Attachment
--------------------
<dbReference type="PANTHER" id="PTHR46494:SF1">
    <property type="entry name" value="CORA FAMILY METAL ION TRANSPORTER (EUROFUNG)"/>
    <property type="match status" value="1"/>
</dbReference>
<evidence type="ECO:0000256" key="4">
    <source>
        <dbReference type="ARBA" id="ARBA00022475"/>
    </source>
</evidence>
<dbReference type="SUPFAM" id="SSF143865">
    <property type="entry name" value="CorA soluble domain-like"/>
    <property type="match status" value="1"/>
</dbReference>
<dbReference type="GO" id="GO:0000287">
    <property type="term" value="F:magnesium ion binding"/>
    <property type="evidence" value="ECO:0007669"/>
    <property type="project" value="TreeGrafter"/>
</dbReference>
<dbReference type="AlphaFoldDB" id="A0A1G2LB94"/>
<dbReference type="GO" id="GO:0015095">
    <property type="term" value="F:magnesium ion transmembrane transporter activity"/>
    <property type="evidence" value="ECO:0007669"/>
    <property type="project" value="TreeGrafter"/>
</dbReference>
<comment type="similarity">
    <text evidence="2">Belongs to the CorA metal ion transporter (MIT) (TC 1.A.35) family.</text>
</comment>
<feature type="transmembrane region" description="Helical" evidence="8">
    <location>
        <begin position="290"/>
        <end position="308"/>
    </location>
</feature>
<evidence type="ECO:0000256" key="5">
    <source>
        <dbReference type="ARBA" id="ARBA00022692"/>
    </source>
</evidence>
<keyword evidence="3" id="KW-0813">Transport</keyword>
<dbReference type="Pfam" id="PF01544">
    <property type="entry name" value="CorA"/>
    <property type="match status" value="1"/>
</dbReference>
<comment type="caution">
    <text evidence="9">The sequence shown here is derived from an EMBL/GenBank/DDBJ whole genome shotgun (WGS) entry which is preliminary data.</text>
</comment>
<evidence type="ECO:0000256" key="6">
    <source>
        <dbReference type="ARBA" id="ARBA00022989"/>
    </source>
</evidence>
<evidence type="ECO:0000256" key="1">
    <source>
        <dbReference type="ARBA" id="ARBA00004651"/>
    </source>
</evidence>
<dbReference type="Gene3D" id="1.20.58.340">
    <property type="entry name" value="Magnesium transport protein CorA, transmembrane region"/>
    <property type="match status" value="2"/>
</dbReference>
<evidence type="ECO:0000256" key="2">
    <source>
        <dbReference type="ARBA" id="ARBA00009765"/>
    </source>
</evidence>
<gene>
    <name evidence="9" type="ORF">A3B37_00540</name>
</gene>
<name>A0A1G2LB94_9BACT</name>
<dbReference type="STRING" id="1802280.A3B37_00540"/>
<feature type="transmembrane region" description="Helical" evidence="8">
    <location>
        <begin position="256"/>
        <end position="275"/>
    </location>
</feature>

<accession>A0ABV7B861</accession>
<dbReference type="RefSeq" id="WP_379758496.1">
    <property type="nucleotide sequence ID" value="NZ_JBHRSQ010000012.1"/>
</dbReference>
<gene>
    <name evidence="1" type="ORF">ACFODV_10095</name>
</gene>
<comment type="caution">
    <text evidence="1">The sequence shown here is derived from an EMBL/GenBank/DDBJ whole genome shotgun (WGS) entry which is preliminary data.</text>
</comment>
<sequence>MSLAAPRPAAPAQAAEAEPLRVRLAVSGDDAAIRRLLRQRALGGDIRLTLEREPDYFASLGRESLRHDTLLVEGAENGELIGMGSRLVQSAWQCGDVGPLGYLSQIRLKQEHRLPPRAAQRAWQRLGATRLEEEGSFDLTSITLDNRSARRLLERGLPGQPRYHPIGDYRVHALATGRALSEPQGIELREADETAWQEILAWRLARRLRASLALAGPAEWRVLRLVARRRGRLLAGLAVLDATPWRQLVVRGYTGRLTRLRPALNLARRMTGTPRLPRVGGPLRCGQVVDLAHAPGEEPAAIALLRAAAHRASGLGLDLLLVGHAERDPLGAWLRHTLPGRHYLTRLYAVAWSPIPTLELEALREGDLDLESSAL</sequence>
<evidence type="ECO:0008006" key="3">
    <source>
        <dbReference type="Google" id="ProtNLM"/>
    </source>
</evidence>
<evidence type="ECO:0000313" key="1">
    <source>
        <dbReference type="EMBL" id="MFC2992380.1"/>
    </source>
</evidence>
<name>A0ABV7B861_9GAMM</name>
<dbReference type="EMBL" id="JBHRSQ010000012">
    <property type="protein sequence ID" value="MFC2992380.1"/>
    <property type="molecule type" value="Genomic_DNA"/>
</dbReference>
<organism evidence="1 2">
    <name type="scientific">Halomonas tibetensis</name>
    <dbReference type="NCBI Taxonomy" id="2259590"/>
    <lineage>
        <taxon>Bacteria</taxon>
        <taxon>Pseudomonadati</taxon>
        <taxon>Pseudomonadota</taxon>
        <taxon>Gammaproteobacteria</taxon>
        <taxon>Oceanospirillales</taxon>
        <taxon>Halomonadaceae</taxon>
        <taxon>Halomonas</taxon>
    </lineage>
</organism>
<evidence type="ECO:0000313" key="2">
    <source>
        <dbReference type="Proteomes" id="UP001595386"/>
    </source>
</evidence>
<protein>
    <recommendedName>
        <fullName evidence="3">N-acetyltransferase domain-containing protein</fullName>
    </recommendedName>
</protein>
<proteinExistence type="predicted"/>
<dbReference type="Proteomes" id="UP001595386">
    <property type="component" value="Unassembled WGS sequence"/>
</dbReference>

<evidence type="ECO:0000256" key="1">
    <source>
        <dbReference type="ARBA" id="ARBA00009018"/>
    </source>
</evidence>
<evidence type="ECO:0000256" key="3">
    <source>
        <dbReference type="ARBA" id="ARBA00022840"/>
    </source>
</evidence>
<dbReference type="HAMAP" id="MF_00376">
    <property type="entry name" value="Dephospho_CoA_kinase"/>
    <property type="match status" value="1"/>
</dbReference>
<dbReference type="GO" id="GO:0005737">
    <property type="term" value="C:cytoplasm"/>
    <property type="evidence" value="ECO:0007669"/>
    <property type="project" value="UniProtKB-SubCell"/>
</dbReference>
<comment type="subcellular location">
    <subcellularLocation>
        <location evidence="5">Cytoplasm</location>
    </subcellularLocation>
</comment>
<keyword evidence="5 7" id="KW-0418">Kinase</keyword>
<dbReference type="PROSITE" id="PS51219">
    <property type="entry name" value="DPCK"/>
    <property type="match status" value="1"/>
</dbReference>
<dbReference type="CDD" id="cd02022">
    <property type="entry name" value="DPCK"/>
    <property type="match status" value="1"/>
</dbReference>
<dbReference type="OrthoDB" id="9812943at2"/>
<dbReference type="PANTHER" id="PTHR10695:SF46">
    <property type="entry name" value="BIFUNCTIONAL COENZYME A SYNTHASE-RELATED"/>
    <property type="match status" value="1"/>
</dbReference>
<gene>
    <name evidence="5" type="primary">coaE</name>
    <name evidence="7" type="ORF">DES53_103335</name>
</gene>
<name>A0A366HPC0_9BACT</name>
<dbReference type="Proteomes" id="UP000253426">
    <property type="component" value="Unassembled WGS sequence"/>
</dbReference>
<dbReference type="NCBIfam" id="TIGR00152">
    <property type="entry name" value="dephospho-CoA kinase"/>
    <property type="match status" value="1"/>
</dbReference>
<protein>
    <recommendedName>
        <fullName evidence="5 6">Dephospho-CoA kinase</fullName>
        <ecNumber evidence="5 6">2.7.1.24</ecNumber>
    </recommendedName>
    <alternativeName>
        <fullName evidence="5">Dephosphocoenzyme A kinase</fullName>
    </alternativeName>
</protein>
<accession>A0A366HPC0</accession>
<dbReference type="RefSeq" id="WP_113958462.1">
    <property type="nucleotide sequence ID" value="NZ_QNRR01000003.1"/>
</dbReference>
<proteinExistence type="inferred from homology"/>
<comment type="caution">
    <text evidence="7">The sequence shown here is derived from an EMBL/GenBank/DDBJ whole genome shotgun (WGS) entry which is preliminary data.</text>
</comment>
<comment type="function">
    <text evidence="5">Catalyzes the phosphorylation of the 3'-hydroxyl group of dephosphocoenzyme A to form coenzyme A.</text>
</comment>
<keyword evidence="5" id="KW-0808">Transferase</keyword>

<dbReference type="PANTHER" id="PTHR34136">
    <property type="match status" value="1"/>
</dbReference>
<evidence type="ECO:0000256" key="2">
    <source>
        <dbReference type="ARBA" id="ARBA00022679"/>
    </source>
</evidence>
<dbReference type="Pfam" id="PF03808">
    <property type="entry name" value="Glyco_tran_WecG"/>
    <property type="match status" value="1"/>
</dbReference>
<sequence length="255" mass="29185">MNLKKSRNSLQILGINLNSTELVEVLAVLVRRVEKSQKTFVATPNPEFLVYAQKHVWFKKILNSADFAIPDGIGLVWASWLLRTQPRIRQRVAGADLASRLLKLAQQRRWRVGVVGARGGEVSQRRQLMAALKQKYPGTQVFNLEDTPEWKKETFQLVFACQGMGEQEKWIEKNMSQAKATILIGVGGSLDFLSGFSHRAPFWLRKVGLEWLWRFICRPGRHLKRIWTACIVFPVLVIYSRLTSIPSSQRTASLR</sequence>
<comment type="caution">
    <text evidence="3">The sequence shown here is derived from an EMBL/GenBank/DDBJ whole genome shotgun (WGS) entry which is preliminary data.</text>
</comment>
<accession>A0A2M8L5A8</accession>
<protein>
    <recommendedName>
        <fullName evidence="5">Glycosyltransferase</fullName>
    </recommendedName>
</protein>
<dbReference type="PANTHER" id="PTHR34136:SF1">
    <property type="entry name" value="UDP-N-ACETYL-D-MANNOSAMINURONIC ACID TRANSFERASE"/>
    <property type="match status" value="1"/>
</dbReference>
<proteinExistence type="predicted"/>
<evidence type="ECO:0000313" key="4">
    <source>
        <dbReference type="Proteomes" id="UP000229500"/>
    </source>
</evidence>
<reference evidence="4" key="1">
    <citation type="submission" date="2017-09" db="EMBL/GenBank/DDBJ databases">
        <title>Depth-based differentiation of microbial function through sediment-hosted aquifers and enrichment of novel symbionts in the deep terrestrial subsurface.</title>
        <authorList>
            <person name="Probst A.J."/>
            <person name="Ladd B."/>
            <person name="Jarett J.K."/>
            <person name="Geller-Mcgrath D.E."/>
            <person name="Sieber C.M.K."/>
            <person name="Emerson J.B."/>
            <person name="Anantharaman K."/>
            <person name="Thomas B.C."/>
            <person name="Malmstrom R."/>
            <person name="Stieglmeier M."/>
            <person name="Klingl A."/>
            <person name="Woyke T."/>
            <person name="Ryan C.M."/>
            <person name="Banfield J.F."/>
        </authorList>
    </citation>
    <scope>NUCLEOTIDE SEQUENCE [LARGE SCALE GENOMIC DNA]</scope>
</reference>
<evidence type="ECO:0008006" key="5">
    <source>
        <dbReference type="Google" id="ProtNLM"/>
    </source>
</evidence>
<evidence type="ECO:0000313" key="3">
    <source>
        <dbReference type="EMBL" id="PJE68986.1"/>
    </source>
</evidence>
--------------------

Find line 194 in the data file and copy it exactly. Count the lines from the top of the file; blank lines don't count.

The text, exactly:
<comment type="caution">